I've noticed for some time now that my collection of O gauge trains has been missing one locomotive in particular — a New York Central Hudson. Now, I do actually have two (videos are on YouTube) but they aren't the standard Hudson that people expect — one is a "tinplate" Hudson, reproducing a Lionel prewar model, and the other is the Dreyfuss streamlined Hudson. When the opportunity presented itself to get a new one (albeit one that was issued some years ago), well, I've never been one to turn down such opportunities! 🙂 Here then is a True HD 1080p video of my new NYC Hudson, a 4-6-4 steamer that was a mainstay of the NYC for many years, hauling their fast passenger trains. I've paired it with my set of Lionel heavyweight passenger cars that came out more than 15 years ago but which are an ideal match for it. They're full scale length and while they don't have the detailed interiors and passenger figures of modern cars, they look just fine! Together, the locomotive and cars make for a stunning train as I think you'll agree! 😉 In the video, you can see the train running first at 10 smph and then at 15 smph under full DCS control.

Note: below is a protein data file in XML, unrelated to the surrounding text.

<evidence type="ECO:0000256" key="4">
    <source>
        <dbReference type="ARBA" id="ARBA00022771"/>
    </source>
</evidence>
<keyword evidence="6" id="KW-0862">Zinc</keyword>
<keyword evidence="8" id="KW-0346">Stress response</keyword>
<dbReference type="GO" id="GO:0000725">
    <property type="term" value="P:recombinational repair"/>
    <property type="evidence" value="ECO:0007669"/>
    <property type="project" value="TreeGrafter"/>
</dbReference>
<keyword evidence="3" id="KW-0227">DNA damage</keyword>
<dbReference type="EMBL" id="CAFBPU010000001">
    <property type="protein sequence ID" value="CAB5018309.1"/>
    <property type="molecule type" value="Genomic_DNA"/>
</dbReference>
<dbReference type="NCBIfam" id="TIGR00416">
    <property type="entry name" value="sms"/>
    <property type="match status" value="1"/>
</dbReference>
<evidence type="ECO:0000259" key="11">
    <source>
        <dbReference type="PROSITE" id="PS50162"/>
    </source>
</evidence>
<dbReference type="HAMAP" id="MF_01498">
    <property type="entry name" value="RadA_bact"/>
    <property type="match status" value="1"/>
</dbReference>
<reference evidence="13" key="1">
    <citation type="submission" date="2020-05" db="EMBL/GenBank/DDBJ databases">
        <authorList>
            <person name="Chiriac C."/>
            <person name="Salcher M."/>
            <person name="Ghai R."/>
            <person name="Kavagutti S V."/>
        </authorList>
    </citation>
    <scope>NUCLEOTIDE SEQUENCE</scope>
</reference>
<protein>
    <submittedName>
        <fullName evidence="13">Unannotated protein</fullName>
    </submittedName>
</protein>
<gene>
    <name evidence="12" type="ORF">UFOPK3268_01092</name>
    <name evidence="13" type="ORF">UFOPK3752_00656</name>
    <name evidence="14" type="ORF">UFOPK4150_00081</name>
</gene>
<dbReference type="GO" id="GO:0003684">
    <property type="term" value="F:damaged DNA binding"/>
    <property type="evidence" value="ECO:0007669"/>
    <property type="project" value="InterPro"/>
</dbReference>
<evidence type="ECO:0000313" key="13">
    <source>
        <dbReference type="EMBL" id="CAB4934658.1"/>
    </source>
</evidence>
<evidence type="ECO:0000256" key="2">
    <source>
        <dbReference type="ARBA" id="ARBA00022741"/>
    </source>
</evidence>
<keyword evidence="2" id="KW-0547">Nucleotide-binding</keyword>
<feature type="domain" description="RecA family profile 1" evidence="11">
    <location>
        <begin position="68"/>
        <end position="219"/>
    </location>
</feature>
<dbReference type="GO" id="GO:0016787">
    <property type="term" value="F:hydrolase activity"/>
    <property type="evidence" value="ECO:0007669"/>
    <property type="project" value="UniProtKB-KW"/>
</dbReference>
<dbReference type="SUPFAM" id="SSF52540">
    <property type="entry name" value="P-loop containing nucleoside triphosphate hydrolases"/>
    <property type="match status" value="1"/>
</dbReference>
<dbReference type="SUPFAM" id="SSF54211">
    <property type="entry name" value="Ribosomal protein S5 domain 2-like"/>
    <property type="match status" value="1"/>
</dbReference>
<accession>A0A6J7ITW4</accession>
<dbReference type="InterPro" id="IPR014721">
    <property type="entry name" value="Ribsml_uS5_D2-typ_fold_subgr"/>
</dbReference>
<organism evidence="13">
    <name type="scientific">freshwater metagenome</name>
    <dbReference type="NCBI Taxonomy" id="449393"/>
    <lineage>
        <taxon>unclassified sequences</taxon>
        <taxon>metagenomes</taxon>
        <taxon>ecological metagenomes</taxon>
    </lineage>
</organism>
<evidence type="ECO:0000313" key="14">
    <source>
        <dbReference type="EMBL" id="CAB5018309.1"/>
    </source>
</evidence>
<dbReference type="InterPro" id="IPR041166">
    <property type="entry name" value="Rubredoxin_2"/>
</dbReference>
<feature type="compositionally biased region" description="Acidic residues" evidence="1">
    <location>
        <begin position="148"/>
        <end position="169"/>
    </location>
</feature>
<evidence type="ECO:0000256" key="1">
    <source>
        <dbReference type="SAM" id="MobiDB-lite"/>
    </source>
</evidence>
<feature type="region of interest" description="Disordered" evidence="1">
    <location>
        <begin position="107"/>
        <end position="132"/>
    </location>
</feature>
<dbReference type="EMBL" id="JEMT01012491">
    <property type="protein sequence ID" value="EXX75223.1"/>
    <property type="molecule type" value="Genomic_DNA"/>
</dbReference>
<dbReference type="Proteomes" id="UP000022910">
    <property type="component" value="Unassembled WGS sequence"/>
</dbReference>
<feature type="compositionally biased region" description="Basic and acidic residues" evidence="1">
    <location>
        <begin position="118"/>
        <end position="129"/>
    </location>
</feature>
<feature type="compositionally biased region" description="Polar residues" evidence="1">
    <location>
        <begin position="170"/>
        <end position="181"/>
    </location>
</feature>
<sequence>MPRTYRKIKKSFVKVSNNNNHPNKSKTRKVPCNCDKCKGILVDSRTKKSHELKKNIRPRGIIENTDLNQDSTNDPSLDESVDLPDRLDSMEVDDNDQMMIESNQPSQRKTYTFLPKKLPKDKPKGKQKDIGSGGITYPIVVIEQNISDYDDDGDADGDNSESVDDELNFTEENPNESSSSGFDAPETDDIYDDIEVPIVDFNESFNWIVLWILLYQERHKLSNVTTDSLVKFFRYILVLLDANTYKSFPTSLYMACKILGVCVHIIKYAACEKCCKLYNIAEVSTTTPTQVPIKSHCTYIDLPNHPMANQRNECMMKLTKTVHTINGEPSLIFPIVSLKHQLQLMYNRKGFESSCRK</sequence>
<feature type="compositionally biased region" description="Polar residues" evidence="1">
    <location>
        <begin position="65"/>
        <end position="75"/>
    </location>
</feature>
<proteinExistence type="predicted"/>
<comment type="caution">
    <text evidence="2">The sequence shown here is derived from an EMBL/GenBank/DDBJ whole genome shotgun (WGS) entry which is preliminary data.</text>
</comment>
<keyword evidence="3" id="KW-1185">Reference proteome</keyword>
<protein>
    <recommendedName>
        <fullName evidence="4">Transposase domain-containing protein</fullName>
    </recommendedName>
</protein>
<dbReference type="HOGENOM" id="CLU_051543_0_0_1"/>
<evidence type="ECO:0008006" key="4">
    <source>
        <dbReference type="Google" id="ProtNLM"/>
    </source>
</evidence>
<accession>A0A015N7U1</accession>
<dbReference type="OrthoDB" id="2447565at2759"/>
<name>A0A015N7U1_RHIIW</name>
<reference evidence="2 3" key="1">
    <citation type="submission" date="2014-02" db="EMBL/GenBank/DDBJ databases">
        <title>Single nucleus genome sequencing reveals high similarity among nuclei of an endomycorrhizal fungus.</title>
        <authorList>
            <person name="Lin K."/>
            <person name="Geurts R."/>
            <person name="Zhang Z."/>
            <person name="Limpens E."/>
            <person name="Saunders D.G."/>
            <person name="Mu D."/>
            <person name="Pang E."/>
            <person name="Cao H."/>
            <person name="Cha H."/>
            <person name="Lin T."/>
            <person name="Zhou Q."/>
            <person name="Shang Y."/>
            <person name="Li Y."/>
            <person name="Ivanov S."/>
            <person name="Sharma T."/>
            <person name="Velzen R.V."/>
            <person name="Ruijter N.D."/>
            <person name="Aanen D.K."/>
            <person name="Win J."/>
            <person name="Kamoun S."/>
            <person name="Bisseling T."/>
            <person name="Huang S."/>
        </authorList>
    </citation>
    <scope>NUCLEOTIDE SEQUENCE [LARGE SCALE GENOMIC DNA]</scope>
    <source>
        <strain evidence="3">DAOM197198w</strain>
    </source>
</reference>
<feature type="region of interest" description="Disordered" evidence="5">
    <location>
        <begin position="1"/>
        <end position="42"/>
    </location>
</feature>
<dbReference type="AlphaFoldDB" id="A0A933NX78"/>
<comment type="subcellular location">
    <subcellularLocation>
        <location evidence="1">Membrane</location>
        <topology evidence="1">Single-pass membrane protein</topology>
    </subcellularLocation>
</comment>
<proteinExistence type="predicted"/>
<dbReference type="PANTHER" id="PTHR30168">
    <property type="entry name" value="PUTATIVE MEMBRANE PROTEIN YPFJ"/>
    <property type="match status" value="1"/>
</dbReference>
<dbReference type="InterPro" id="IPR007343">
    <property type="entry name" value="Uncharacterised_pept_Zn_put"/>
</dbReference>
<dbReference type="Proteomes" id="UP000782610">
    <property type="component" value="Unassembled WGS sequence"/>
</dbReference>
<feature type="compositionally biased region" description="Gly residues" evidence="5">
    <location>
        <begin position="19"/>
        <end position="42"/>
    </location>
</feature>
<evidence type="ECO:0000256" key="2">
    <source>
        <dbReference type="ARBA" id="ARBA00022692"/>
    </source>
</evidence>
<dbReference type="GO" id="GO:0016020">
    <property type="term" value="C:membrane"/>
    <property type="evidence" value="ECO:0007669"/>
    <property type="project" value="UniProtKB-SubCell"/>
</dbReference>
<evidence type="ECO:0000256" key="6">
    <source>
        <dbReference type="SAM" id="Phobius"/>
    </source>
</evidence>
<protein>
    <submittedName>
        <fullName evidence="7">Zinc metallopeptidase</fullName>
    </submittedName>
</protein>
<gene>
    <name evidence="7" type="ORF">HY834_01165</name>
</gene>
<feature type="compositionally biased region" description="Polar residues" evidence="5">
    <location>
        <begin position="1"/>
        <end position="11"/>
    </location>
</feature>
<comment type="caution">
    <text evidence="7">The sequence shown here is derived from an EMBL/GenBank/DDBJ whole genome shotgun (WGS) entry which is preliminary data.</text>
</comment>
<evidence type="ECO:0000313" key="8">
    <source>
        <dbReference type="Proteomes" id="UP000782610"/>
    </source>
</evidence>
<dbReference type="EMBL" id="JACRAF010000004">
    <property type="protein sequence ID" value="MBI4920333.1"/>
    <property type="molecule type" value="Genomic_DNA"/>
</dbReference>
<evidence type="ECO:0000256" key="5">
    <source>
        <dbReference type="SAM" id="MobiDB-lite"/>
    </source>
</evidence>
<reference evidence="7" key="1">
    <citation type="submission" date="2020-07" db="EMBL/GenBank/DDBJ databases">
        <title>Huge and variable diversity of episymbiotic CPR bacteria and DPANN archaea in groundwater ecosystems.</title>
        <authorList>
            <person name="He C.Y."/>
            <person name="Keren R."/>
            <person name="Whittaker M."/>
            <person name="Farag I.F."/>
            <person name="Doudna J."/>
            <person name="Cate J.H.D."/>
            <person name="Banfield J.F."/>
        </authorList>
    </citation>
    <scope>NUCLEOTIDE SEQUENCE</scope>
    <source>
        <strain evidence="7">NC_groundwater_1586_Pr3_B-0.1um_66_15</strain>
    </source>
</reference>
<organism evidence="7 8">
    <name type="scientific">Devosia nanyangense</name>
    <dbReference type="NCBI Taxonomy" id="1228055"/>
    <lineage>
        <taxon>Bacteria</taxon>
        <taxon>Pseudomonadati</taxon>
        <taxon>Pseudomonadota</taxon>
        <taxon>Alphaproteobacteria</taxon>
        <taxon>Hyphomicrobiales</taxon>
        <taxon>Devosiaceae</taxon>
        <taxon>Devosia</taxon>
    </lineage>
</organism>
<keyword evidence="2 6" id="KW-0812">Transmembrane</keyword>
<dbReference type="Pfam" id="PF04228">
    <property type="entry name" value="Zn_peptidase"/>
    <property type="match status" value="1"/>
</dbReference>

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The blog has a new look! Turns out that when WordPress upgraded to a new version, the old default theme stopped working properly, so I took the opportunity to apply a new theme and spruce things up a bit. For recent entries and from now on, clicking on a photo will bring up a lightbox with the photo full-size from my web site. Also, the photo and video thumbnails here on the blog are now larger. Enjoy!
The "eventually" in my last post turned out to be a month! LOL I snared the MTH reproduction of the 381E on eBay. It's the exact one that was brought out to go with my State set. Since it dates from 1998, it's PS1, so I will arrange to have it upgraded to PS2 in relatively short order. A video showing it hauling the State set (it's amazingly heavy and has no trouble hauling the 20+ pounds of State cars) will get done in the next few days. Meantime, here's a photo (click on the photo to enlarge).